“I never thought we’d lose him to another college job, but if there was one, knowing him as I do, I always thought Penn State would be tempting. He would be an extraordinary choice for them, but having said that, I’m not sure how tempted he would be.”

Lists often are based on ties to the area or program. Ferentz was raised in western Pennsylvania.

“A connection to Penn State is one that people have used for a number of years, for obvious reasons,” said Tom Dienhart, senior writer for BTN.com, the website for the Big Ten Network. “If ever there’s a job rumor that may have validity to it, you’d think it would be Penn State — not just because of the obvious (Pennsylvania) connection, but because it’s a great job.”

WHY A CANDIDATE?

Roots: “Being from that part of the country, I had first-hand exposure to coach Paterno in the newspaper every day and on TV,” Ferentz said in 2003. “I had the same thing with (former Steelers coach) Chuck Noll. “How lucky was I to be growing up in (this) part of the country during that time period?”

Good vs. better: “Iowa is a good job,” Dienhart said. “Penn State, I think, is a better job. (Ferentz) probably has just one move left in him.”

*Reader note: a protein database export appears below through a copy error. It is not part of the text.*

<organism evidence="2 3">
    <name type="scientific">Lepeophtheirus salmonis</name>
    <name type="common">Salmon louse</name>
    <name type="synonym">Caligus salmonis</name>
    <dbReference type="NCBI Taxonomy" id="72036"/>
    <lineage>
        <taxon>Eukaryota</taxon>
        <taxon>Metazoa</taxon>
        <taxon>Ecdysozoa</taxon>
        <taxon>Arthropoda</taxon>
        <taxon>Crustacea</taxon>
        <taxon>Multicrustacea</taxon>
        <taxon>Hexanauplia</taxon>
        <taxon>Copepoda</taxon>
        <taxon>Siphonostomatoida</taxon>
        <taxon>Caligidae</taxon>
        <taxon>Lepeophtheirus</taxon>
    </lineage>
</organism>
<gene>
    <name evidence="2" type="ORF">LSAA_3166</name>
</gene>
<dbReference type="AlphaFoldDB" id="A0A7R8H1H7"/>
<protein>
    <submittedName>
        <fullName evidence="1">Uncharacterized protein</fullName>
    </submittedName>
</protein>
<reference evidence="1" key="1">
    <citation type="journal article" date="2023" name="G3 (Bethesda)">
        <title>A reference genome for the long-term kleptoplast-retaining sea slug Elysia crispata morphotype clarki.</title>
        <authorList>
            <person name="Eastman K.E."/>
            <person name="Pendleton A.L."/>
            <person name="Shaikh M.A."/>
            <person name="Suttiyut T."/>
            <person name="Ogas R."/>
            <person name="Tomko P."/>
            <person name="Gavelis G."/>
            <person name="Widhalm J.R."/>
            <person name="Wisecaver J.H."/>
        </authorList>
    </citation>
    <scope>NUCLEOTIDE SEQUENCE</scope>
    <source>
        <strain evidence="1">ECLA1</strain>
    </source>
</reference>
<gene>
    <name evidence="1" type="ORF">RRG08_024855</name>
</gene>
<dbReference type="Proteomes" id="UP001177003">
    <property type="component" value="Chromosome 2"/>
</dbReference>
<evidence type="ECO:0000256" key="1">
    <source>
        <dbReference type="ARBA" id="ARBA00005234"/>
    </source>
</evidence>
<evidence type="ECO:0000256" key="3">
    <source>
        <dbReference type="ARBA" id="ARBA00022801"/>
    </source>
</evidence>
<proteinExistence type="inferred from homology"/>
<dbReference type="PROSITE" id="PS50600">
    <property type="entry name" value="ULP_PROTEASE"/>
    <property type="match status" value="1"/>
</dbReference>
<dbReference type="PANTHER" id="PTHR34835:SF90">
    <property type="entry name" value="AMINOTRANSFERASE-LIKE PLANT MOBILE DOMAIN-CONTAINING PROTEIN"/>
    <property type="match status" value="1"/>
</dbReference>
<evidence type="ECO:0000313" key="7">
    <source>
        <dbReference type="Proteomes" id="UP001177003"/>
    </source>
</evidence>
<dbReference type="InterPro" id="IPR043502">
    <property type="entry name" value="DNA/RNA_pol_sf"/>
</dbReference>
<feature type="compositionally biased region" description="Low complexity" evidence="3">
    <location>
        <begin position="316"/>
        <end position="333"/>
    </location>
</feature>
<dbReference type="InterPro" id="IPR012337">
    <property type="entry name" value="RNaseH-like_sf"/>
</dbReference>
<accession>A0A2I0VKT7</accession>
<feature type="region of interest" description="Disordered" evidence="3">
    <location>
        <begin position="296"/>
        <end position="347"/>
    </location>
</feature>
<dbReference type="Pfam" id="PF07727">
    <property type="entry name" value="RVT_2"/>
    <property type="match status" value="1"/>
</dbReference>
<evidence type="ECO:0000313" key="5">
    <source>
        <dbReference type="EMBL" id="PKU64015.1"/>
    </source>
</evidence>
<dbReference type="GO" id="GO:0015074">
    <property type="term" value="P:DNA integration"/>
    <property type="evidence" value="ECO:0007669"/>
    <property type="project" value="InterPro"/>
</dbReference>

Resources: According to the most recent U.S. Census Bureau report, 12.7 million people live in Pennsylvania, compared to 3.1 million in Iowa. The Nittany Lions play home games in 107,000-seat Beaver Stadium, the second-largest college stadium in the country. The program owns two national championships since 1982 — compared to Iowa’s none.

AND WHY NOT?

Family ties: His son, James Ferentz, is a junior starting center for Iowa. Another son, Steven, is a senior at Iowa City High who also could end up playing football for the Hawkeyes.

Security, money: Ferentz receives $3.7 million annually until Jan. 31, 2020, according to terms of a contract signed last year. Penn State won’t release Paterno’s salary, but media reports consistently outline it as more than $1 million annually.

He’s an Iowan: “I grew up (in Pennsylvania), I wasn’t born there,” Ferentz said last month. “My parents have passed, so the connection isn’t near what it was. I used to go back there frequently, and now it’s occasional, only because my wife’s parents are there and my brother is there, but I am an Iowan now.

“Sorry about that, you are stuck with me.”

HANSEN’S TAKE